Anorexia treatment focuses on couples

CHAPEL HILL When Margie Hodgin developed anorexia at age 40, her husband, Tom Hodgin felt asolated and confused.

"For me, there was a lot of resentment from the unknown," Tom said. "I wanted to help, I didn't know how to help."

After tryinig many treatments, the Hodgins ended up at UNC's School of Medicine.

The school offers a clinical trial through its eating disorders program. The study, Uniting Couples in the Treatment of Anorexia Nervosa (UCAN), focuses on couples therapy.

"It has really helped in every aspect of a marriage, a relationship, and parenting especially, and that was really important to us -- to get more united," Margie said.

Tom went on to describe how it helped him understand what his wife was experiencing. "It has helped me separate the disease from Margie, where I can learn to not like the disease," he said. "I understand it more."

Researchers say they are finding that treating couples rather than just the anorexic patient is helpful for recovery.

Cynthia Bulik, Ph.D, is the director of the eating disorders program.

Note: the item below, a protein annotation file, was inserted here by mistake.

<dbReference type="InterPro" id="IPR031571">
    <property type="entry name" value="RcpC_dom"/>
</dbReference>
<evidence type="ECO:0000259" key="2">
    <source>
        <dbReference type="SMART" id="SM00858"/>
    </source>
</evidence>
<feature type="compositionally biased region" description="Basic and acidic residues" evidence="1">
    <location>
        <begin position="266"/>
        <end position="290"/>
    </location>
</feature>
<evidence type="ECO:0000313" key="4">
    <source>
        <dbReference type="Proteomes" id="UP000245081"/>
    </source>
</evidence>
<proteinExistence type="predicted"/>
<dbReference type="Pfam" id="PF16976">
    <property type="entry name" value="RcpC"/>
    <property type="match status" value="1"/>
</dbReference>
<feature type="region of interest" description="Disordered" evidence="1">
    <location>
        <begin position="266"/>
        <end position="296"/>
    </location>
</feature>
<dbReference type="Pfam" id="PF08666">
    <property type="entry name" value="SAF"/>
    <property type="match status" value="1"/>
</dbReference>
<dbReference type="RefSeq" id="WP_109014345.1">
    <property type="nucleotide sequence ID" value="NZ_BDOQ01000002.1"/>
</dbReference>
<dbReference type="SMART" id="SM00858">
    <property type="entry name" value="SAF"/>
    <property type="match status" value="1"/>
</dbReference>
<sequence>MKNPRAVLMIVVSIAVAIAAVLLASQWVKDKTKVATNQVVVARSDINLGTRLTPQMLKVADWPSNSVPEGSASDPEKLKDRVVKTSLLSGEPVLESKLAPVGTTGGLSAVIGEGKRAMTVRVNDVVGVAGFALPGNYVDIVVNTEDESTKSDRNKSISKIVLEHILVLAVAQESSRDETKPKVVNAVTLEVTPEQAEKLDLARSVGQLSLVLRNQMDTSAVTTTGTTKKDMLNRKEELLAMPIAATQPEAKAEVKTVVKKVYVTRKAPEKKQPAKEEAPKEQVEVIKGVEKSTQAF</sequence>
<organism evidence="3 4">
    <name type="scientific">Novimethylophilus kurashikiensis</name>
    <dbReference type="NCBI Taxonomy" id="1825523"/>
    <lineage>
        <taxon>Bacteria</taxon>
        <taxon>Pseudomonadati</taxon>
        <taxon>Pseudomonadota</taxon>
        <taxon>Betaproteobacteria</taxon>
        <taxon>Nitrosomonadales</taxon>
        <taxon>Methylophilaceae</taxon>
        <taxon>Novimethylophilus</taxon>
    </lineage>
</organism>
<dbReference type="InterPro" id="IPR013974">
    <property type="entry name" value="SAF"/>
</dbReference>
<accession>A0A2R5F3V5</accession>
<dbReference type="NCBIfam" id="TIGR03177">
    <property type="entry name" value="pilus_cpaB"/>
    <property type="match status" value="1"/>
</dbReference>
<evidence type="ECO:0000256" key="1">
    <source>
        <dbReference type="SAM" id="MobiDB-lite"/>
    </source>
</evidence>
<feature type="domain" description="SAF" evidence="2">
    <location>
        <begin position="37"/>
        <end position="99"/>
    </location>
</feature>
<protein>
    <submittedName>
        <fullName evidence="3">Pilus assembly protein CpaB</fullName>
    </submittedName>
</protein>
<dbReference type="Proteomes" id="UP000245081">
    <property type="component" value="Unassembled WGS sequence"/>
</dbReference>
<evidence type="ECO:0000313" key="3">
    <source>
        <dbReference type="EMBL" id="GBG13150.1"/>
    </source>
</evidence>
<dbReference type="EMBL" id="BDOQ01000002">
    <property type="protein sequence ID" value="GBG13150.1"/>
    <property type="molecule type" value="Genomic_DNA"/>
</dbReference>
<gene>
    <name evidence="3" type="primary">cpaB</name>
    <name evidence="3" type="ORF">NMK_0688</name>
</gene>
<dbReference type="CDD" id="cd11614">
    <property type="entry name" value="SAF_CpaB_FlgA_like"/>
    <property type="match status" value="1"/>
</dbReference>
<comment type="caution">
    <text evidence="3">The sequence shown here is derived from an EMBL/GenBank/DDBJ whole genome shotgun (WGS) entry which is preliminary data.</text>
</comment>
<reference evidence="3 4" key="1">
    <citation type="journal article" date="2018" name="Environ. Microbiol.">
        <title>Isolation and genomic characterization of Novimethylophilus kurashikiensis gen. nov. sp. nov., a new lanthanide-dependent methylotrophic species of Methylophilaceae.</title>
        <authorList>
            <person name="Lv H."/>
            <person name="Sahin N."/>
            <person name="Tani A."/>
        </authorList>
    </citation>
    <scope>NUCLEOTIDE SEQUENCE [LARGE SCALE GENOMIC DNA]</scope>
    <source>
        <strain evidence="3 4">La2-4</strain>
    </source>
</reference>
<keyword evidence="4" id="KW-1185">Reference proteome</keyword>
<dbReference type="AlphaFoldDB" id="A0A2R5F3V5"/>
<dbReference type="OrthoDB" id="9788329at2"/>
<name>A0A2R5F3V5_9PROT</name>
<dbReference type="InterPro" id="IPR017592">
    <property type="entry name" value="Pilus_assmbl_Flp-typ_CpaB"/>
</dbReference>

"One of the things that we have found is that partners are at a complete loss when it comes to what do i do when my partner stops eating," Bulik said. "So, what we are really trying to do is give them the tools they need. To know, what do I say or what do I do when my loved one suffers from anorexia nervosa?"

Bulik said the bottom line is by treating couples, doctors can focus on a quicker recovery.

The Hodgins say treating them as a couple was key in Margie's ability to overcome anorexia.

"But it helped me realize that the disease is not Margie," Tom explained. "Margy is still the same girl I married, she's still my girl, and I love her very much."

The UCAN clinical trial is still looking for patients.

For more about the program and how to apply, click here.

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